in retrospect. harness is a comparatively simple assembly. capable of being manufactured by the use of readily available straps. webs and strips secured together at the appropriate places by simple stitching on an appropriate sewing machine. In practice. all of these different flexible members may be formed from a 50- percent polyester. 50 -percent cotton strapping that finds common usage in various fields, and thus is readily available, and which is fully washable. A typical assemblage involves the use of strapping that is approximately one-eighth inch thick and 2 inches in width. For the majority of users. each of straps 12-16 is approximately 57 inches in length. while strips 50 and 51 as well as strips 62 and 63 are of an appropriately shorter length. Given the flexibility of the Velcro or equivalent fasteners. such lengths will accommodate most victims. It will be understood. of course. that an overall smaller version may desirably be provided for use in the case of a smaller child and. conversely, an oversized version may be provided for use in the case of handling an extremely obese or otherwise large adult. Moreover. the function of webs 18-22 may be incorporated by use of a single flexible sheet of material that. in effect. defines the size of matrix 26 and to which straps 12-16 and strips 50-51 and 62-63 are affixed.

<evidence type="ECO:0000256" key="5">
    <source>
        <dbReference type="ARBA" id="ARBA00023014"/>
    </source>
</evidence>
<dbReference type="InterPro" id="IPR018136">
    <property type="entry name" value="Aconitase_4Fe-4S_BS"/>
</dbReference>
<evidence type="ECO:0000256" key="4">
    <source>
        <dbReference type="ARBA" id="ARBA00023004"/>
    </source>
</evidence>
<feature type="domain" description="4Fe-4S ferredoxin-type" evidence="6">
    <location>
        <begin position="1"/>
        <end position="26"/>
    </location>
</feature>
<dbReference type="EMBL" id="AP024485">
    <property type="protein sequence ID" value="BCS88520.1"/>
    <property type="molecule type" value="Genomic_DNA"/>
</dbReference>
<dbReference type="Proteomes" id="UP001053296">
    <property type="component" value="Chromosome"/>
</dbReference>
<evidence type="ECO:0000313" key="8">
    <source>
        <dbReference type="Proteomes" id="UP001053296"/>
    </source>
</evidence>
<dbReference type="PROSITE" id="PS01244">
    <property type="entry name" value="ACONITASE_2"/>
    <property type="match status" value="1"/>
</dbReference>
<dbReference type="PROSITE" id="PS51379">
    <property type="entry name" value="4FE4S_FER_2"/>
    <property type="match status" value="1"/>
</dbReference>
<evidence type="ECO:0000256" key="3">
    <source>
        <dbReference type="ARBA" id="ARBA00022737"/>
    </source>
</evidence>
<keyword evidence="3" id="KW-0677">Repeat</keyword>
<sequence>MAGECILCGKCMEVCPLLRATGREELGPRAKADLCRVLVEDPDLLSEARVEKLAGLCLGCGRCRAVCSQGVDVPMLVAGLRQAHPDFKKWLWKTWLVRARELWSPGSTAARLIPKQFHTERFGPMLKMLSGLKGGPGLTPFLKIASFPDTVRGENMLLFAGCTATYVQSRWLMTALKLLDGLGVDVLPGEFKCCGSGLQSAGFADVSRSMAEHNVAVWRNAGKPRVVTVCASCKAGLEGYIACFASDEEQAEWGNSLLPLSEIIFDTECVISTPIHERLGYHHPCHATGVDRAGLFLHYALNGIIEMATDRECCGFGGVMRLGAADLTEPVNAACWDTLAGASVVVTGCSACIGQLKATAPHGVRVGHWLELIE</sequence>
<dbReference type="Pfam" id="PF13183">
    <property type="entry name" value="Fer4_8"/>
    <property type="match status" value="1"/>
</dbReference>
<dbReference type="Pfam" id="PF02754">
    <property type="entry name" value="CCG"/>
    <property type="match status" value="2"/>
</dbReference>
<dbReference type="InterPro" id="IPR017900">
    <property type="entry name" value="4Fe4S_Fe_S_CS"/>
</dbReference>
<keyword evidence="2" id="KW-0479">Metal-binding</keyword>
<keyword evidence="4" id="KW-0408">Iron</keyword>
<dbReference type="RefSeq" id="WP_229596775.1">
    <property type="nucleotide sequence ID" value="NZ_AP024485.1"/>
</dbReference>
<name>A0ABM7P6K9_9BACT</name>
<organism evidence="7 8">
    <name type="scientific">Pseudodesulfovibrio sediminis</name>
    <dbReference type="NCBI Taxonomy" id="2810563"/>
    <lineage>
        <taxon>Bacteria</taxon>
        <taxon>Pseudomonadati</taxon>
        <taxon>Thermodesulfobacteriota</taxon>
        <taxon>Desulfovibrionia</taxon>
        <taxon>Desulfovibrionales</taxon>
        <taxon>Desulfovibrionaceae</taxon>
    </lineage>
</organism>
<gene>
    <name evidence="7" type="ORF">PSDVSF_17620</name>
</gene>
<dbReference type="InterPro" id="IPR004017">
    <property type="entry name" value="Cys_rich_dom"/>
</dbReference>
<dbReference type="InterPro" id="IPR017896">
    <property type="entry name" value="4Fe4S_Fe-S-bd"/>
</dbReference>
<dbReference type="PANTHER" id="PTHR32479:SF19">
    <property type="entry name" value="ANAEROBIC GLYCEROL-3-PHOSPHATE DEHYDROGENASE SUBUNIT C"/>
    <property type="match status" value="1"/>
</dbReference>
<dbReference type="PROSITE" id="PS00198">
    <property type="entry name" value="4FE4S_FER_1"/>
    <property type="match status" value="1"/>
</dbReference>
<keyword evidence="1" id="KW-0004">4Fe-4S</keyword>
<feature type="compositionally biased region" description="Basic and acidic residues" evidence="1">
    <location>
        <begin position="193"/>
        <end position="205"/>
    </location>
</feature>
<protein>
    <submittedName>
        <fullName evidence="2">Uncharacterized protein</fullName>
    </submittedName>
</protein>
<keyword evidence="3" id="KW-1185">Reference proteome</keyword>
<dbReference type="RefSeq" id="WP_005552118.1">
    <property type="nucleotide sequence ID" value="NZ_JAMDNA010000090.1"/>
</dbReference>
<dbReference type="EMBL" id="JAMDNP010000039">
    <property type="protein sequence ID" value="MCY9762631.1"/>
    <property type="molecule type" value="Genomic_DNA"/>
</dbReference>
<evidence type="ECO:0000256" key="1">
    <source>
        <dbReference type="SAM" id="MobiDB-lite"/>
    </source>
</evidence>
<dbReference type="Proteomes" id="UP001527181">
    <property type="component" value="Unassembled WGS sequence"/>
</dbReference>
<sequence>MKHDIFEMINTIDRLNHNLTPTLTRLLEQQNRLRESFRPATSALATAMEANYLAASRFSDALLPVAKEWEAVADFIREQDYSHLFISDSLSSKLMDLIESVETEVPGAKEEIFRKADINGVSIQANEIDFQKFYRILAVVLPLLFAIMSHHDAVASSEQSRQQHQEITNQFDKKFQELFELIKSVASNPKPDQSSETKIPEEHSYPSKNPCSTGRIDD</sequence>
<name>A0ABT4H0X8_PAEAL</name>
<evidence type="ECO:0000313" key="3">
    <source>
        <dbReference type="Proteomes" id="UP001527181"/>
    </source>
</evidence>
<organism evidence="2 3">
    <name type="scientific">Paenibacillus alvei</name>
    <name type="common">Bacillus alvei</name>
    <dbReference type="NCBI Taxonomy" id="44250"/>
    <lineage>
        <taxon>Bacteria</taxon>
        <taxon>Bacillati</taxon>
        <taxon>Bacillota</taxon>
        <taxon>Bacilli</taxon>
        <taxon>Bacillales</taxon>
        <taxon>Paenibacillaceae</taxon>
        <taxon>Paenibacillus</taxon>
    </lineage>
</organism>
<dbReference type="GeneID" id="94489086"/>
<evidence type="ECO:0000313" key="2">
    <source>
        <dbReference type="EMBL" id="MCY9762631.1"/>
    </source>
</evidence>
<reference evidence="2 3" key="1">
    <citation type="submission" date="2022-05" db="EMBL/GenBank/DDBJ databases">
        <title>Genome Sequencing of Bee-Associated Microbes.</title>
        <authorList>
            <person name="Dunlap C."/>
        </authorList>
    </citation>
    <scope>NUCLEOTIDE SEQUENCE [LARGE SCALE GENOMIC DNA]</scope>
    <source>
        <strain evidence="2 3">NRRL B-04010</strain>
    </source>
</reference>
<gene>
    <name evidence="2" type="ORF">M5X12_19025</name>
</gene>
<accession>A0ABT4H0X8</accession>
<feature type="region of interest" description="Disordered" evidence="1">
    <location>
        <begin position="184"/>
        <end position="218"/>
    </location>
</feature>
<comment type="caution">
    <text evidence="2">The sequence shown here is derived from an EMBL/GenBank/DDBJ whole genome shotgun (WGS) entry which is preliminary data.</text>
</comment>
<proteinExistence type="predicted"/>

It is to be especially noted that harness 10 is desirably utilizable with other than a short backboard such as support 36. One frequently employed litter is the socalled scoop stretcher. That device includes two halves which. when mated. define a generally concave cavity in which a victim is placed. One halfis brought laterally toward the victim from one side. after which its other half is scooped under the victim from the underside and latched to the first. Harness 10 is capable of fastening securely to the perimeter of such a stretcher unit. It will be equally apparent to those skilled in this art that various outer litters. including baskets and flats, are already made so as to present rods, struts. or openings disposed along the sides of the victim in positions to accommodate the outer end portions of straps 12-16 in forming loops back upon themselves so as to be able to bind tightly the victim onto the stretcher or other unit. Even when suitable slots or slits are not available in some sort of available stretcher. the attendant need only either make a slit with a knife or other tool, so as to receive the strap or strip ends. or the attendant might. in the case of using extremely crude materials as a stretcher. simply nail or otherwise affix the strap outer end portions to an available supporting structure. Desirably, the straps and strips may be color-coded to correlate the various different fastening points for quick connection accurately. Similarly. web 12 and strips 50-51 may be differently colored. bright orange for example. so as to indicate the shoulder end of the harness.